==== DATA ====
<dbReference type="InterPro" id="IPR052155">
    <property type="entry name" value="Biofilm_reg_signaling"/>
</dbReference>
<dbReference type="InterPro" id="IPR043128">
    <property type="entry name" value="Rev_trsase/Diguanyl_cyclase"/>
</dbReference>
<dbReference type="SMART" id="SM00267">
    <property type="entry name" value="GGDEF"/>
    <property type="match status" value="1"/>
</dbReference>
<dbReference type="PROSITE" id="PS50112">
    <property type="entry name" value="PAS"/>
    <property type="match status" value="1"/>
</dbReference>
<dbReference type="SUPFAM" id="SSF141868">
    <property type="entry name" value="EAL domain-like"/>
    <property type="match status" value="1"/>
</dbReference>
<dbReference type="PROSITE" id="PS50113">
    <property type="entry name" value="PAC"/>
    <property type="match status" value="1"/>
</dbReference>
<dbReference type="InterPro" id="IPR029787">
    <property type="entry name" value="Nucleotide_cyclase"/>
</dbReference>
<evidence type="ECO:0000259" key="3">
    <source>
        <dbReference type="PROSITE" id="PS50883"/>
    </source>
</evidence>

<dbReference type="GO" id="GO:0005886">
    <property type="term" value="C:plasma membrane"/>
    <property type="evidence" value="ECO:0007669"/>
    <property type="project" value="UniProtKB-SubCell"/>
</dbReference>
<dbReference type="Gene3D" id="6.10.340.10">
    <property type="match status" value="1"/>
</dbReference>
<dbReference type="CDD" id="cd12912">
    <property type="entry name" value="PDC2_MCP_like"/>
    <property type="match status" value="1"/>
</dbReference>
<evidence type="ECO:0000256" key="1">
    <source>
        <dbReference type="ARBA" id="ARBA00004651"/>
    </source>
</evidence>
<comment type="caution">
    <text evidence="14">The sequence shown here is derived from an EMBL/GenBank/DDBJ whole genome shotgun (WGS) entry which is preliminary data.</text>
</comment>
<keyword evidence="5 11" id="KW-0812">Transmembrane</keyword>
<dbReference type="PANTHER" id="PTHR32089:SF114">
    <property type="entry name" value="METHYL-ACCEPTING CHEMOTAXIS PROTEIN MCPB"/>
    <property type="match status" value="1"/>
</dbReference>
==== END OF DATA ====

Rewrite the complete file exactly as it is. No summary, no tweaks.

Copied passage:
<dbReference type="InterPro" id="IPR052155">
    <property type="entry name" value="Biofilm_reg_signaling"/>
</dbReference>
<dbReference type="InterPro" id="IPR043128">
    <property type="entry name" value="Rev_trsase/Diguanyl_cyclase"/>
</dbReference>
<dbReference type="SMART" id="SM00267">
    <property type="entry name" value="GGDEF"/>
    <property type="match status" value="1"/>
</dbReference>
<dbReference type="PROSITE" id="PS50112">
    <property type="entry name" value="PAS"/>
    <property type="match status" value="1"/>
</dbReference>
<dbReference type="SUPFAM" id="SSF141868">
    <property type="entry name" value="EAL domain-like"/>
    <property type="match status" value="1"/>
</dbReference>
<dbReference type="PROSITE" id="PS50113">
    <property type="entry name" value="PAC"/>
    <property type="match status" value="1"/>
</dbReference>
<dbReference type="InterPro" id="IPR029787">
    <property type="entry name" value="Nucleotide_cyclase"/>
</dbReference>
<evidence type="ECO:0000259" key="3">
    <source>
        <dbReference type="PROSITE" id="PS50883"/>
    </source>
</evidence>

<dbReference type="GO" id="GO:0005886">
    <property type="term" value="C:plasma membrane"/>
    <property type="evidence" value="ECO:0007669"/>
    <property type="project" value="UniProtKB-SubCell"/>
</dbReference>
<dbReference type="Gene3D" id="6.10.340.10">
    <property type="match status" value="1"/>
</dbReference>
<dbReference type="CDD" id="cd12912">
    <property type="entry name" value="PDC2_MCP_like"/>
    <property type="match status" value="1"/>
</dbReference>
<evidence type="ECO:0000256" key="1">
    <source>
        <dbReference type="ARBA" id="ARBA00004651"/>
    </source>
</evidence>
<comment type="caution">
    <text evidence="14">The sequence shown here is derived from an EMBL/GenBank/DDBJ whole genome shotgun (WGS) entry which is preliminary data.</text>
</comment>
<keyword evidence="5 11" id="KW-0812">Transmembrane</keyword>
<dbReference type="PANTHER" id="PTHR32089:SF114">
    <property type="entry name" value="METHYL-ACCEPTING CHEMOTAXIS PROTEIN MCPB"/>
    <property type="match status" value="1"/>
</dbReference>